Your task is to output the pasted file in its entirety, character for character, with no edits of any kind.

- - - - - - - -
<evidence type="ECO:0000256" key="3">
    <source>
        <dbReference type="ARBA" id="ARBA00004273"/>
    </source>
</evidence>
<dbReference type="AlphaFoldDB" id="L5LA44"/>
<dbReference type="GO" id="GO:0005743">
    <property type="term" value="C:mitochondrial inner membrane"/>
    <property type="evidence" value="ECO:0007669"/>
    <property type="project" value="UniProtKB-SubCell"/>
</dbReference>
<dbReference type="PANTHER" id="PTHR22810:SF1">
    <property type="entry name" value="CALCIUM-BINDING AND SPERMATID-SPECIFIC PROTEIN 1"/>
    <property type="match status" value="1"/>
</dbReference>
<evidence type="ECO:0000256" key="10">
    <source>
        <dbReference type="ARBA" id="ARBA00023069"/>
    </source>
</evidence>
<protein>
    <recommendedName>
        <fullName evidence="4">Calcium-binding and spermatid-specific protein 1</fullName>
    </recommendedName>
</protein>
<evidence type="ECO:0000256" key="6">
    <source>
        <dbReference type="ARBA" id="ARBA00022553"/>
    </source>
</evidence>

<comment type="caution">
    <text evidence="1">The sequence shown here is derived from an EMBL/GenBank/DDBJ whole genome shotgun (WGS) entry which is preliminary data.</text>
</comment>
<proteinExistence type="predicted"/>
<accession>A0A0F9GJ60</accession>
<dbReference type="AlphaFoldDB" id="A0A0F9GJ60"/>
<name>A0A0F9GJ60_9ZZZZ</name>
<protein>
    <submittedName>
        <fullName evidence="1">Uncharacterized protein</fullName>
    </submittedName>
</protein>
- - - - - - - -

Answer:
<evidence type="ECO:0000256" key="3">
    <source>
        <dbReference type="ARBA" id="ARBA00004273"/>
    </source>
</evidence>
<dbReference type="AlphaFoldDB" id="L5LA44"/>
<dbReference type="GO" id="GO:0005743">
    <property type="term" value="C:mitochondrial inner membrane"/>
    <property type="evidence" value="ECO:0007669"/>
    <property type="project" value="UniProtKB-SubCell"/>
</dbReference>
<dbReference type="PANTHER" id="PTHR22810:SF1">
    <property type="entry name" value="CALCIUM-BINDING AND SPERMATID-SPECIFIC PROTEIN 1"/>
    <property type="match status" value="1"/>
</dbReference>
<evidence type="ECO:0000256" key="10">
    <source>
        <dbReference type="ARBA" id="ARBA00023069"/>
    </source>
</evidence>
<protein>
    <recommendedName>
        <fullName evidence="4">Calcium-binding and spermatid-specific protein 1</fullName>
    </recommendedName>
</protein>
<evidence type="ECO:0000256" key="6">
    <source>
        <dbReference type="ARBA" id="ARBA00022553"/>
    </source>
</evidence>

<comment type="caution">
    <text evidence="1">The sequence shown here is derived from an EMBL/GenBank/DDBJ whole genome shotgun (WGS) entry which is preliminary data.</text>
</comment>
<proteinExistence type="predicted"/>
<accession>A0A0F9GJ60</accession>
<dbReference type="AlphaFoldDB" id="A0A0F9GJ60"/>
<name>A0A0F9GJ60_9ZZZZ</name>
<protein>
    <submittedName>
        <fullName evidence="1">Uncharacterized protein</fullName>
    </submittedName>
</protein>